It is, in short, a rugged, lug-it-around beast, weighing nearly 28 pounds. It’s every bit the table that the 120 is, but even more solid and imposing. It comes in your favorite color–as long as your favorite color is black. Important note about this table: You must purchase and mount your own cartridge.

The final track

Appearance and features are what set the AT-LP120 apart from the competition. As mentioned above, a large number of vinyl devotees are taken by the (most often) silvery finish, slide controls, garish platter mat and the overall “in your face” look and feel of this turntable. It doesn’t appear to be a record deck that has to be treated with kid gloves. And a lot of audiophiles in fact relish the amount of setup and adjustment that this turntable requires.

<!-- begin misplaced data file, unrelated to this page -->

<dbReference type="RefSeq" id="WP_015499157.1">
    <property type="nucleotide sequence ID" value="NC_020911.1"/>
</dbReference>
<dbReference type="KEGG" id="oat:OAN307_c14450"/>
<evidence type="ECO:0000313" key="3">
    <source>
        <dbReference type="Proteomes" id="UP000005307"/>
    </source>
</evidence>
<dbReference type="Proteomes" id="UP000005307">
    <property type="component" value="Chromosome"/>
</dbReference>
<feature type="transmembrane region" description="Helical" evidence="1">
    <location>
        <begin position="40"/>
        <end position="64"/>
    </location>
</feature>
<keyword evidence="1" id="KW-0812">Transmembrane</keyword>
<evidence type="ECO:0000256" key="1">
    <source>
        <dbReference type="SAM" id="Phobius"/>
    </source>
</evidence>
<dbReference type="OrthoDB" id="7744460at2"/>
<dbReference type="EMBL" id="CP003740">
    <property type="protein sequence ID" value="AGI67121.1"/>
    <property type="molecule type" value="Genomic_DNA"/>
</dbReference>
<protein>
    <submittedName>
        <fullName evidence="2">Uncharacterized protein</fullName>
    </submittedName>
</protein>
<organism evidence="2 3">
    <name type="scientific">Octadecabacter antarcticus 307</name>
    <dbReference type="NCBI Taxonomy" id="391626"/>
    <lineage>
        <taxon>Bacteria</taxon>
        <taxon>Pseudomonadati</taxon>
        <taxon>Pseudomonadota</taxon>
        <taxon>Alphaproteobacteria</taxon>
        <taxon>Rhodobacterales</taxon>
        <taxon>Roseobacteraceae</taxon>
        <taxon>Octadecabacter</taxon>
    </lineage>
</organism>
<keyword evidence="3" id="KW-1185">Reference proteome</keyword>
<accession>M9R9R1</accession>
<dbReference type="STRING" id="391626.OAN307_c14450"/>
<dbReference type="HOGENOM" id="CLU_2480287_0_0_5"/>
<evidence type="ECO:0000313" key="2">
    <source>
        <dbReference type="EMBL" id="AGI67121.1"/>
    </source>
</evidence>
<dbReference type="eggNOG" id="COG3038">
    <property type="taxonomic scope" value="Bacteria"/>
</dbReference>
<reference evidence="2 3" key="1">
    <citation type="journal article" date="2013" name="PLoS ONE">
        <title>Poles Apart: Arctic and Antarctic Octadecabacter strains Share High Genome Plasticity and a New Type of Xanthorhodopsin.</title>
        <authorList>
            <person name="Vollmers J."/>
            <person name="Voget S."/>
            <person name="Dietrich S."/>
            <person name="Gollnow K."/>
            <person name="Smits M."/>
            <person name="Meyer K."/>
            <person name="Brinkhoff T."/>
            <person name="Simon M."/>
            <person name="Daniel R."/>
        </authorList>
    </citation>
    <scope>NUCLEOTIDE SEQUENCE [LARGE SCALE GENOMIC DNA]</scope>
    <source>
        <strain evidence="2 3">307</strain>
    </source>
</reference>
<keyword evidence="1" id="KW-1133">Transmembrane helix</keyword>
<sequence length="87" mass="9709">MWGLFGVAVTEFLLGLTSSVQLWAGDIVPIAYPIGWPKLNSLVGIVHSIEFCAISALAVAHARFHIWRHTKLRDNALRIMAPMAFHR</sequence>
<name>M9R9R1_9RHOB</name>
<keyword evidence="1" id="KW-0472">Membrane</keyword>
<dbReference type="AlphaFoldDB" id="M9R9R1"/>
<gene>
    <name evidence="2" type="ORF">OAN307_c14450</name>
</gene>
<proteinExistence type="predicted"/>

Moreover, transferring vinyl to MP3 is becoming more popular every day, and there are few turntables of this quality that will allow you to do just that. Add the excellent cartridge and the other features, and you have a turntable that should appeal to a very diverse crowd of record lovers.

So much of this, of course, is based on personal preference, not to mention how much you want to spend. Are there “better” turntables out there? Of course there are – and lots of them, with much more sophisticated materials and electronics and more storied and luxurious pedigrees. But you’d be hard-pressed to find that “better” table with this price tag on it.

All things considered – price, build, performance, and features – we’ll give the Audio-Technica AT-LP 120 our highest rating: ***** out of *****.

You Also Might Like:

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  3. Audio-Technica AT-LP60USB review
  4. What’s the Best Turntable Under $300?
  5. Audio-Technica AT-LP1240 USB review